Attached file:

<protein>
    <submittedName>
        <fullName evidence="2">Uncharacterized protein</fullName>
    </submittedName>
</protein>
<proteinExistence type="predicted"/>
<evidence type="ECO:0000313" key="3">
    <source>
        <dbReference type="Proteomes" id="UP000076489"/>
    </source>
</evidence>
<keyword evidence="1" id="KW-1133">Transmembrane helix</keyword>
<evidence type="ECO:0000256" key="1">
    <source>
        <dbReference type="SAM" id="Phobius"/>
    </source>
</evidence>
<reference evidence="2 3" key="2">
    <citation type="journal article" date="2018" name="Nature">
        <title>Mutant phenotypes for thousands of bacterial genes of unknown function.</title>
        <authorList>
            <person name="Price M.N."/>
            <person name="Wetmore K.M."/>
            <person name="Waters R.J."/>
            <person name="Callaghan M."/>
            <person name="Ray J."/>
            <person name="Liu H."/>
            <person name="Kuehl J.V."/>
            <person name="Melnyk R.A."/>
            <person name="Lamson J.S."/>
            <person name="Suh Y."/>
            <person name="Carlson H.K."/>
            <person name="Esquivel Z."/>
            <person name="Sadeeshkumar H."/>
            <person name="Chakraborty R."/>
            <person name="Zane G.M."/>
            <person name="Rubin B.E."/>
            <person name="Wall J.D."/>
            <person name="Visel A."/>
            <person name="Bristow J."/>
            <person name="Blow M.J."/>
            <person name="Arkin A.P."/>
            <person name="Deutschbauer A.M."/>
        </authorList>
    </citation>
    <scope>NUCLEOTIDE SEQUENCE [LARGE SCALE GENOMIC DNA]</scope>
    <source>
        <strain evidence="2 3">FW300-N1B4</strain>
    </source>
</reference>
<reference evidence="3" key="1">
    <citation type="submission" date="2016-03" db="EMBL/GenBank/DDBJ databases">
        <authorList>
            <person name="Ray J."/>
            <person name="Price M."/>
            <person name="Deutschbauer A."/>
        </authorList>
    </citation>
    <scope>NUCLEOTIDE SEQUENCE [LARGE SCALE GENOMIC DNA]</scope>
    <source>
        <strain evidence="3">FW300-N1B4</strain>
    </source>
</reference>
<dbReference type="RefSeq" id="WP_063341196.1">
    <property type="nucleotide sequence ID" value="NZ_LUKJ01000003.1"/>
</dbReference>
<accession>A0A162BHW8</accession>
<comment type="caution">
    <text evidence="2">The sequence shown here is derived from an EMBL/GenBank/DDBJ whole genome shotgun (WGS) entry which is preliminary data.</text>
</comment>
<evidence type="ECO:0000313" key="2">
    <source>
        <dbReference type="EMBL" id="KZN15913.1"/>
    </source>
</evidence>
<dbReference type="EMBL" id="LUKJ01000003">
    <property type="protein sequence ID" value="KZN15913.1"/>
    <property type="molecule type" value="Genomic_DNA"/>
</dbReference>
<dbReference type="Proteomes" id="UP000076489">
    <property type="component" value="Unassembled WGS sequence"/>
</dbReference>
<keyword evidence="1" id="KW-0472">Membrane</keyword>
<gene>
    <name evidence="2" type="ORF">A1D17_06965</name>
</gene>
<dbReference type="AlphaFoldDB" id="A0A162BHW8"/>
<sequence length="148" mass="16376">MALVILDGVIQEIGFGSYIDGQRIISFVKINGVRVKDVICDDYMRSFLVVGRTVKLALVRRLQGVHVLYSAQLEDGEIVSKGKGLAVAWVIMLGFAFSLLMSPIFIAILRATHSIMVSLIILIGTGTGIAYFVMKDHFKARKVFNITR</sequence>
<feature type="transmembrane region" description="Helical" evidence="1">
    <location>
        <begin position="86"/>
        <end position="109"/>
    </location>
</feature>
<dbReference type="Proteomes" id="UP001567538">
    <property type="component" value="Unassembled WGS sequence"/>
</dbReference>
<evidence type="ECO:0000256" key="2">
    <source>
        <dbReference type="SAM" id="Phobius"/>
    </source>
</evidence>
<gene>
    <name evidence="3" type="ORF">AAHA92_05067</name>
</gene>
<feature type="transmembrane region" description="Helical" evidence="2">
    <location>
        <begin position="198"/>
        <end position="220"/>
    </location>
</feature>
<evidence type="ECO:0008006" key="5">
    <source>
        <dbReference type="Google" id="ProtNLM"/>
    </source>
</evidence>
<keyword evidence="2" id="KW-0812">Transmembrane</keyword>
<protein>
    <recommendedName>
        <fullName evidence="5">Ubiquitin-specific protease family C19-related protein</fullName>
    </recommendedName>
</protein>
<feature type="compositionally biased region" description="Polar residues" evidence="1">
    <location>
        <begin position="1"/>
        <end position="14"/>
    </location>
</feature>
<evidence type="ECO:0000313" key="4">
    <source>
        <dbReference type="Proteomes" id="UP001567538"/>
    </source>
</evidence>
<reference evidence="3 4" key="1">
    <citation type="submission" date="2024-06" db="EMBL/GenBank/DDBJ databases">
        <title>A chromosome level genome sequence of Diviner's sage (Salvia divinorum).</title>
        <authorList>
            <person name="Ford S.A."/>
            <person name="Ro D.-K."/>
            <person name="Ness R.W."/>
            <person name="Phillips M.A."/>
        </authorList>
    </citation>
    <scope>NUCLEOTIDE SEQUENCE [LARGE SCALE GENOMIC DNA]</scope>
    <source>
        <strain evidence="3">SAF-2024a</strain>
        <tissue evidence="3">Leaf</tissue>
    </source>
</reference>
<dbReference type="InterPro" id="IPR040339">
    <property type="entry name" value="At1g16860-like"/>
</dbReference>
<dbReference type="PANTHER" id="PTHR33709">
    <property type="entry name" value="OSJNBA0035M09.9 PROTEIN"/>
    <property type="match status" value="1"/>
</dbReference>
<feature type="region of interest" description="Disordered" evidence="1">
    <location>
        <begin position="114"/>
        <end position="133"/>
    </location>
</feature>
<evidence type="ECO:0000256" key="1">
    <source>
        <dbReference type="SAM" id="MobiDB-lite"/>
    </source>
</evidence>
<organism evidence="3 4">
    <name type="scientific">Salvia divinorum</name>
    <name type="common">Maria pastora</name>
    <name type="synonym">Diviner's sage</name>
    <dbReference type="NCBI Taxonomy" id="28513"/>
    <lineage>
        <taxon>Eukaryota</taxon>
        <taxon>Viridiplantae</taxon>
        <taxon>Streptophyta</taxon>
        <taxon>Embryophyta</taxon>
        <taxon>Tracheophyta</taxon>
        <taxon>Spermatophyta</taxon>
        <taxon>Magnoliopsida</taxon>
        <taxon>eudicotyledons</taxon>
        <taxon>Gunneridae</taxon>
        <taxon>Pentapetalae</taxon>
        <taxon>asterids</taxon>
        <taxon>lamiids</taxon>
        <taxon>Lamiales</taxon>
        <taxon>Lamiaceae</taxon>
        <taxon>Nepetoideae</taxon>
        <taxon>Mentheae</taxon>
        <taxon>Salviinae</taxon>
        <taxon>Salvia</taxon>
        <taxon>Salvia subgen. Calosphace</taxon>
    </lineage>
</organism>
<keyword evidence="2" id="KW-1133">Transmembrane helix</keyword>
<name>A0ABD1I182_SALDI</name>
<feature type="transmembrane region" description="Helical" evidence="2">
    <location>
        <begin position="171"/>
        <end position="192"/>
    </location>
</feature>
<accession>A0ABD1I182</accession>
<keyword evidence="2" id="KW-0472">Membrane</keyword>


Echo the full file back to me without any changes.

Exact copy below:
<protein>
    <submittedName>
        <fullName evidence="2">Uncharacterized protein</fullName>
    </submittedName>
</protein>
<proteinExistence type="predicted"/>
<evidence type="ECO:0000313" key="3">
    <source>
        <dbReference type="Proteomes" id="UP000076489"/>
    </source>
</evidence>
<keyword evidence="1" id="KW-1133">Transmembrane helix</keyword>
<evidence type="ECO:0000256" key="1">
    <source>
        <dbReference type="SAM" id="Phobius"/>
    </source>
</evidence>
<reference evidence="2 3" key="2">
    <citation type="journal article" date="2018" name="Nature">
        <title>Mutant phenotypes for thousands of bacterial genes of unknown function.</title>
        <authorList>
            <person name="Price M.N."/>
            <person name="Wetmore K.M."/>
            <person name="Waters R.J."/>
            <person name="Callaghan M."/>
            <person name="Ray J."/>
            <person name="Liu H."/>
            <person name="Kuehl J.V."/>
            <person name="Melnyk R.A."/>
            <person name="Lamson J.S."/>
            <person name="Suh Y."/>
            <person name="Carlson H.K."/>
            <person name="Esquivel Z."/>
            <person name="Sadeeshkumar H."/>
            <person name="Chakraborty R."/>
            <person name="Zane G.M."/>
            <person name="Rubin B.E."/>
            <person name="Wall J.D."/>
            <person name="Visel A."/>
            <person name="Bristow J."/>
            <person name="Blow M.J."/>
            <person name="Arkin A.P."/>
            <person name="Deutschbauer A.M."/>
        </authorList>
    </citation>
    <scope>NUCLEOTIDE SEQUENCE [LARGE SCALE GENOMIC DNA]</scope>
    <source>
        <strain evidence="2 3">FW300-N1B4</strain>
    </source>
</reference>
<reference evidence="3" key="1">
    <citation type="submission" date="2016-03" db="EMBL/GenBank/DDBJ databases">
        <authorList>
            <person name="Ray J."/>
            <person name="Price M."/>
            <person name="Deutschbauer A."/>
        </authorList>
    </citation>
    <scope>NUCLEOTIDE SEQUENCE [LARGE SCALE GENOMIC DNA]</scope>
    <source>
        <strain evidence="3">FW300-N1B4</strain>
    </source>
</reference>
<dbReference type="RefSeq" id="WP_063341196.1">
    <property type="nucleotide sequence ID" value="NZ_LUKJ01000003.1"/>
</dbReference>
<accession>A0A162BHW8</accession>
<comment type="caution">
    <text evidence="2">The sequence shown here is derived from an EMBL/GenBank/DDBJ whole genome shotgun (WGS) entry which is preliminary data.</text>
</comment>
<evidence type="ECO:0000313" key="2">
    <source>
        <dbReference type="EMBL" id="KZN15913.1"/>
    </source>
</evidence>
<dbReference type="EMBL" id="LUKJ01000003">
    <property type="protein sequence ID" value="KZN15913.1"/>
    <property type="molecule type" value="Genomic_DNA"/>
</dbReference>
<dbReference type="Proteomes" id="UP000076489">
    <property type="component" value="Unassembled WGS sequence"/>
</dbReference>
<keyword evidence="1" id="KW-0472">Membrane</keyword>
<gene>
    <name evidence="2" type="ORF">A1D17_06965</name>
</gene>
<dbReference type="AlphaFoldDB" id="A0A162BHW8"/>
<sequence length="148" mass="16376">MALVILDGVIQEIGFGSYIDGQRIISFVKINGVRVKDVICDDYMRSFLVVGRTVKLALVRRLQGVHVLYSAQLEDGEIVSKGKGLAVAWVIMLGFAFSLLMSPIFIAILRATHSIMVSLIILIGTGTGIAYFVMKDHFKARKVFNITR</sequence>
<feature type="transmembrane region" description="Helical" evidence="1">
    <location>
        <begin position="86"/>
        <end position="109"/>
    </location>
</feature>
<dbReference type="Proteomes" id="UP001567538">
    <property type="component" value="Unassembled WGS sequence"/>
</dbReference>
<evidence type="ECO:0000256" key="2">
    <source>
        <dbReference type="SAM" id="Phobius"/>
    </source>
</evidence>
<gene>
    <name evidence="3" type="ORF">AAHA92_05067</name>
</gene>
<feature type="transmembrane region" description="Helical" evidence="2">
    <location>
        <begin position="198"/>
        <end position="220"/>
    </location>
</feature>
<evidence type="ECO:0008006" key="5">
    <source>
        <dbReference type="Google" id="ProtNLM"/>
    </source>
</evidence>
<keyword evidence="2" id="KW-0812">Transmembrane</keyword>
<protein>
    <recommendedName>
        <fullName evidence="5">Ubiquitin-specific protease family C19-related protein</fullName>
    </recommendedName>
</protein>
<feature type="compositionally biased region" description="Polar residues" evidence="1">
    <location>
        <begin position="1"/>
        <end position="14"/>
    </location>
</feature>
<evidence type="ECO:0000313" key="4">
    <source>
        <dbReference type="Proteomes" id="UP001567538"/>
    </source>
</evidence>
<reference evidence="3 4" key="1">
    <citation type="submission" date="2024-06" db="EMBL/GenBank/DDBJ databases">
        <title>A chromosome level genome sequence of Diviner's sage (Salvia divinorum).</title>
        <authorList>
            <person name="Ford S.A."/>
            <person name="Ro D.-K."/>
            <person name="Ness R.W."/>
            <person name="Phillips M.A."/>
        </authorList>
    </citation>
    <scope>NUCLEOTIDE SEQUENCE [LARGE SCALE GENOMIC DNA]</scope>
    <source>
        <strain evidence="3">SAF-2024a</strain>
        <tissue evidence="3">Leaf</tissue>
    </source>
</reference>
<dbReference type="InterPro" id="IPR040339">
    <property type="entry name" value="At1g16860-like"/>
</dbReference>
<dbReference type="PANTHER" id="PTHR33709">
    <property type="entry name" value="OSJNBA0035M09.9 PROTEIN"/>
    <property type="match status" value="1"/>
</dbReference>
<feature type="region of interest" description="Disordered" evidence="1">
    <location>
        <begin position="114"/>
        <end position="133"/>
    </location>
</feature>
<evidence type="ECO:0000256" key="1">
    <source>
        <dbReference type="SAM" id="MobiDB-lite"/>
    </source>
</evidence>
<organism evidence="3 4">
    <name type="scientific">Salvia divinorum</name>
    <name type="common">Maria pastora</name>
    <name type="synonym">Diviner's sage</name>
    <dbReference type="NCBI Taxonomy" id="28513"/>
    <lineage>
        <taxon>Eukaryota</taxon>
        <taxon>Viridiplantae</taxon>
        <taxon>Streptophyta</taxon>
        <taxon>Embryophyta</taxon>
        <taxon>Tracheophyta</taxon>
        <taxon>Spermatophyta</taxon>
        <taxon>Magnoliopsida</taxon>
        <taxon>eudicotyledons</taxon>
        <taxon>Gunneridae</taxon>
        <taxon>Pentapetalae</taxon>
        <taxon>asterids</taxon>
        <taxon>lamiids</taxon>
        <taxon>Lamiales</taxon>
        <taxon>Lamiaceae</taxon>
        <taxon>Nepetoideae</taxon>
        <taxon>Mentheae</taxon>
        <taxon>Salviinae</taxon>
        <taxon>Salvia</taxon>
        <taxon>Salvia subgen. Calosphace</taxon>
    </lineage>
</organism>
<keyword evidence="2" id="KW-1133">Transmembrane helix</keyword>
<name>A0ABD1I182_SALDI</name>
<feature type="transmembrane region" description="Helical" evidence="2">
    <location>
        <begin position="171"/>
        <end position="192"/>
    </location>
</feature>
<accession>A0ABD1I182</accession>
<keyword evidence="2" id="KW-0472">Membrane</keyword>